2000 Dodge Dakota Quad Cab - Dedicated - Dodge Dakota Special Section
This One's For You, Grandma
Looking at the front windshield of Josef Mackey's '00 quad cab may leave you with a few questions, such as, What the hell is Team Grandma? Is it a bunch of blue-haired ladies that use colostomy bags to lower their trucks? The truth is, Team Grandma is a bunch of guys who are dedicated to remembering Josef's grandmother, Helen, who passed away a few years back. Helen was the grandma that we would all love to have in our family. She was a true gearhead who helped Josef tear apart his first truck, a '49 F-1, and in doing so taught him everything he knows about trucks.
When she passed away, Josef and his friends dedicated their club to her, and a new project was born. The four-door Dakota was picked up from a dealer near Josef's hometown of Ranger, Texas, and since it was outfitted with a SnugTop shell, it offered plenty of room for stereo equipment.
The first thing on the list was to get the Dakota down on the ground. With the help of Josef's friend Bobby, the front springs and lower control arms were removed. A set of DJM drop pocket arms and Air Ride 'bags were installed in their place and plumbed with 1/2-inch line. Belltech shocks were chosen to help smooth out the ride. The rear suspension was updated to a reverse triangulated four-link and Air Ride 'bags were mounted to the rear links. VIAIR compressors feed the system, and 16 gallons worth of tanks store the air until the switches call for more. The stock rollers were set aside and a set of 20-inch Boze Slamm 6 wheels bundled in Michelin Pilot rubber were set in their place.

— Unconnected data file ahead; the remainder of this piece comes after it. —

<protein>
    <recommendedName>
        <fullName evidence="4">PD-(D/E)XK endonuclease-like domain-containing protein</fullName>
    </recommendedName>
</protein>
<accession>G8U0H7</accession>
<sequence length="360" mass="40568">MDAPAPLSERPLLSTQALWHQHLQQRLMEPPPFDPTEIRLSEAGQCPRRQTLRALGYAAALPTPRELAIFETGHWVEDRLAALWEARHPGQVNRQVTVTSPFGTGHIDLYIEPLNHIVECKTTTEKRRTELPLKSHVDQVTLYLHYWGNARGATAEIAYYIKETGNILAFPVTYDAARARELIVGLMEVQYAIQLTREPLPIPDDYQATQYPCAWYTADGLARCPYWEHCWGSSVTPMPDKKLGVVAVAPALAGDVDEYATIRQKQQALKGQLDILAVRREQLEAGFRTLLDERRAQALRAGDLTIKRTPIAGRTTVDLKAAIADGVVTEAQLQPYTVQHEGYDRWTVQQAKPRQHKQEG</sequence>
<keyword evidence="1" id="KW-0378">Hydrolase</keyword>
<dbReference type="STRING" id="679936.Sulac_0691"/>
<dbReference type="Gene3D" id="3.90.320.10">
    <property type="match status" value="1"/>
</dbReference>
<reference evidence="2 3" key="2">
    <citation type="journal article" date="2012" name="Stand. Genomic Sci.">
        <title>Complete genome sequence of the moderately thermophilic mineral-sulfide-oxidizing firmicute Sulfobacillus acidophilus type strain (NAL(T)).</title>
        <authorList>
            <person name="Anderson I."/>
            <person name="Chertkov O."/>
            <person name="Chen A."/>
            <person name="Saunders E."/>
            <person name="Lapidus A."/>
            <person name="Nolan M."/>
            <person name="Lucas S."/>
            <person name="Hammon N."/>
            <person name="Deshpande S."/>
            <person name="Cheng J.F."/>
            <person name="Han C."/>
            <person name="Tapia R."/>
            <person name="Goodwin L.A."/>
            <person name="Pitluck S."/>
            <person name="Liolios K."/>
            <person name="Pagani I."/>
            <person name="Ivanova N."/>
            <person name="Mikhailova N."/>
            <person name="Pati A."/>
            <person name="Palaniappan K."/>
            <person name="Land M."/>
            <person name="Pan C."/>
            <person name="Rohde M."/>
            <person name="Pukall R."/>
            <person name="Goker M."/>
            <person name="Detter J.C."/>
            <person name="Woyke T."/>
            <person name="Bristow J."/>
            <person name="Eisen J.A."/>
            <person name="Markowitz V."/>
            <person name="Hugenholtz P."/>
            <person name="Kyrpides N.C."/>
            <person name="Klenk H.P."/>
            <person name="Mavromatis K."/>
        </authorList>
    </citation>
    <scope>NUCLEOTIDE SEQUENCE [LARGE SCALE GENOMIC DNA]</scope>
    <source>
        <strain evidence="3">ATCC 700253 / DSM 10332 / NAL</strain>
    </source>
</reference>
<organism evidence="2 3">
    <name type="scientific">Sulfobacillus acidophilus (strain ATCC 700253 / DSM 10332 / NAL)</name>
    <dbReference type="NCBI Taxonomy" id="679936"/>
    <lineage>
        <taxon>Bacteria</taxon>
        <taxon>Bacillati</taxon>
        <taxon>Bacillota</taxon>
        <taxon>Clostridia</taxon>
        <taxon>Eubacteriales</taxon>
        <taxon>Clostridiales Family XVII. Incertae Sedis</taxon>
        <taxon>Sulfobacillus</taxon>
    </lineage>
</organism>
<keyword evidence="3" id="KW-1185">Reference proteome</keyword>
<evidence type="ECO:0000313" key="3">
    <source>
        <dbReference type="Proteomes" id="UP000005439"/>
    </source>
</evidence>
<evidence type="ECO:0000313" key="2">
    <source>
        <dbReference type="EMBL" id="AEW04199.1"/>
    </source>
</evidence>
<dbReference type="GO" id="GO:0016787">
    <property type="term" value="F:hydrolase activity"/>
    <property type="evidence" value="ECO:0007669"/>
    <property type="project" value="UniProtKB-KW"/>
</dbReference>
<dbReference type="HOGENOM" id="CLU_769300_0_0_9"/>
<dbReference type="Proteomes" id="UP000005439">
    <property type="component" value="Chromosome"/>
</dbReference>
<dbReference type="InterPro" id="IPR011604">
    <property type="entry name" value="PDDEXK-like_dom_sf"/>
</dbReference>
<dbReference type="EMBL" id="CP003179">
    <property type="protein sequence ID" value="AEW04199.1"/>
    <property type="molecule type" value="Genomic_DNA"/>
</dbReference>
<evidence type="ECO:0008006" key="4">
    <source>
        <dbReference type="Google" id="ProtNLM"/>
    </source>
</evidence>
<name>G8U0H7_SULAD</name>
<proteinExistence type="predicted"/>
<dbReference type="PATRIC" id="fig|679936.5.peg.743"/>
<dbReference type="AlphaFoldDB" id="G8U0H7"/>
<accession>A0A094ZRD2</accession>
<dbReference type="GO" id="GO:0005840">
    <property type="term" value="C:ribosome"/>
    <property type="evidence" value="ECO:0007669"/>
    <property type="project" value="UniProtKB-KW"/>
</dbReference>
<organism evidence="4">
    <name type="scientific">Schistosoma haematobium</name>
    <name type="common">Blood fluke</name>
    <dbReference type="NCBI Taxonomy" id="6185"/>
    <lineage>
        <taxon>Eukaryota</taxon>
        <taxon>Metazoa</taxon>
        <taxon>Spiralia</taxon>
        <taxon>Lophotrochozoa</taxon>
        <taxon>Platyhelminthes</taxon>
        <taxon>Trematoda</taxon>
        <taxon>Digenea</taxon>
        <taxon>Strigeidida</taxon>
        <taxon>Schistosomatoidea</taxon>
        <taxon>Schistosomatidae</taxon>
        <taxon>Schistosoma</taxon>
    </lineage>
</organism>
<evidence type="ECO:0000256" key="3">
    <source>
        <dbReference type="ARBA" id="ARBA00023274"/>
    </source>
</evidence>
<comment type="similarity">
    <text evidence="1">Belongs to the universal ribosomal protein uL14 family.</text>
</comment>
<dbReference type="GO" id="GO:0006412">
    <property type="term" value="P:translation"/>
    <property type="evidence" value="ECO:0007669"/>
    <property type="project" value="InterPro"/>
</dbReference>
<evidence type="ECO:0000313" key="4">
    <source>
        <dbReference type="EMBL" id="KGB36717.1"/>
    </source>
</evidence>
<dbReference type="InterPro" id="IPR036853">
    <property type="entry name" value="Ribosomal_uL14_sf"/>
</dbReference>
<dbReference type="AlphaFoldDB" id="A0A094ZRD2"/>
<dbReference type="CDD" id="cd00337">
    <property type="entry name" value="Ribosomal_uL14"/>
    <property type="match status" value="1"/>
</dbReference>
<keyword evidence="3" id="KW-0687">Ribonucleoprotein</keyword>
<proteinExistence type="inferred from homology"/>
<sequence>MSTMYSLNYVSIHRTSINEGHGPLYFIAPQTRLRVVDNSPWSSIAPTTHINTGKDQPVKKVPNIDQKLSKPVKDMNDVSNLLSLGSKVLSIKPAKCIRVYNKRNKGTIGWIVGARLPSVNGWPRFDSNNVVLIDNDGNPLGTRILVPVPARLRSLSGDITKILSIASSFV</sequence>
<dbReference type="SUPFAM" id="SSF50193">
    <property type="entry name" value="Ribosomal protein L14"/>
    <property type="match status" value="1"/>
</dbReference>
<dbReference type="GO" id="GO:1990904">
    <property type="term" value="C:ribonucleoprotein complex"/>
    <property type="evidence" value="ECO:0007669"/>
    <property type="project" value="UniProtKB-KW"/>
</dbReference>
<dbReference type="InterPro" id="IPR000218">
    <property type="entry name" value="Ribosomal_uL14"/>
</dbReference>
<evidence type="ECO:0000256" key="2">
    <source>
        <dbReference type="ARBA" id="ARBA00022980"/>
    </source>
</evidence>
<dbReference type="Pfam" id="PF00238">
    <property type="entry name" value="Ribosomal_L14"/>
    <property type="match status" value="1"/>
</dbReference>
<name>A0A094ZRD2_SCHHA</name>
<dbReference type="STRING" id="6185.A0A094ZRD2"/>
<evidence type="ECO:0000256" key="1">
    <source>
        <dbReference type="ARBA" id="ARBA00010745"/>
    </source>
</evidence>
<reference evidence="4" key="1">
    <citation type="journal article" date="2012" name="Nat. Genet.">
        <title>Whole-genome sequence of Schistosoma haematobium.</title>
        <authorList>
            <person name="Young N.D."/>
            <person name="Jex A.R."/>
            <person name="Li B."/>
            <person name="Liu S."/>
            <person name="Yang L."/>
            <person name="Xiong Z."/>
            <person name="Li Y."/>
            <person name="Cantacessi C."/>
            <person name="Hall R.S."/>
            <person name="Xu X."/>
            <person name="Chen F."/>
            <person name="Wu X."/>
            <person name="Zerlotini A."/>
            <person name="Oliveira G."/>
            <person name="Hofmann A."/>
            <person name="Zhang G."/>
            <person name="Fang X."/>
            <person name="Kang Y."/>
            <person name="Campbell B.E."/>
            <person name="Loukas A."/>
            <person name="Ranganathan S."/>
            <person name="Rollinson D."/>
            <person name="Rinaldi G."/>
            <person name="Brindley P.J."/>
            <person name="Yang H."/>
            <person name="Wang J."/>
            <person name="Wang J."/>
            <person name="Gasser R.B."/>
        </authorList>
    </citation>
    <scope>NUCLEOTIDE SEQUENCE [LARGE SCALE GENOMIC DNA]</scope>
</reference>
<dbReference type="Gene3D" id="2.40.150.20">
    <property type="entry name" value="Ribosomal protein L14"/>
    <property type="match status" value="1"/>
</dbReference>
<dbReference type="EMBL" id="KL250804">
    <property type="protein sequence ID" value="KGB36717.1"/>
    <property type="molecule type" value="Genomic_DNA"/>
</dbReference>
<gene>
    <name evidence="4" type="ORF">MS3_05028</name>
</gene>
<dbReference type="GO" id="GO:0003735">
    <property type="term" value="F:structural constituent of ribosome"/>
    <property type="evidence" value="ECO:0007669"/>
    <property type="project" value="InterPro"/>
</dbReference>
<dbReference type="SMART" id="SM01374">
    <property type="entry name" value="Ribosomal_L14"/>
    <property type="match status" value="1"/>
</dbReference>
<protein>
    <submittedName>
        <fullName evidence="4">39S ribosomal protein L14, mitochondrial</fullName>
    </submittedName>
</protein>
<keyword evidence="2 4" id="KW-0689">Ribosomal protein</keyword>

Next, Josef turned his attention to the exterior of the quad cab. All the emblems were shaved, as were the door handles and tailgate handle. To continue the smooth look on the truck, the antenna was frenched in and a roll pan was molded into the rear. The fenders were clearanced to enable the 20-inch Boze wheels to suck up into the rear fenderwells while the truck is aired out. Once the truck was blocked and all the panels were straight, it was taken to Dave Burnett of Dave's Paint and Body in Ranger.
Dave sprayed the entire truck with Dodge Viper Black and with the help of his son Josh laid out the tribal flames on the hood, fenders, and doors. Dave then created a silver-to-blue fade within the flame licks using Viper colors and finished it up with Viper Yellow pinstriping, thanks to Steve Cox. Once the truck had baked in the paint booth, the keys were handed back to their owner for the finishing touches.
Without wasting much time, Josef and his friend Robert started measuring the roof of the truck for a sliding ragtop. A 35x42-inch hole was measured out, then cut to allow the tracks and the rag to be mounted within the roof. Inside the cab, Josef modified the center console to hold the gauges and switches, then covered it in snow-leopard print. With the help of his mother Jeanne, the seat inserts, visors, and door panels were all treated to a dose of new material as well.
When it came to the stereo there was one goal in mind: loud. The stock head unit was pulled out and replaced with an Eclipse CD player and a slew of Eclipse mid, high, and component speakers, which were installed throughout the cab. A set of Precision Power amplifiers was secured behind the rear seat and wired to four 12-inch Eclipse subs housed in a custom sub enclosure in the bed. With a 154.0-dB hit measured at the dash during competition, we'd say Josef completed his goal.
Thanks to the help of his club brothers, his mom, and Dave Burnett, Josef was able to take a stock truck and transform it into a sweet-looking ride, just like his grandma taught him. We're pretty sure that his grandma is upstairs in hot-rod heaven giving him two big thumbs up, even though he's still running the stock 4.7L.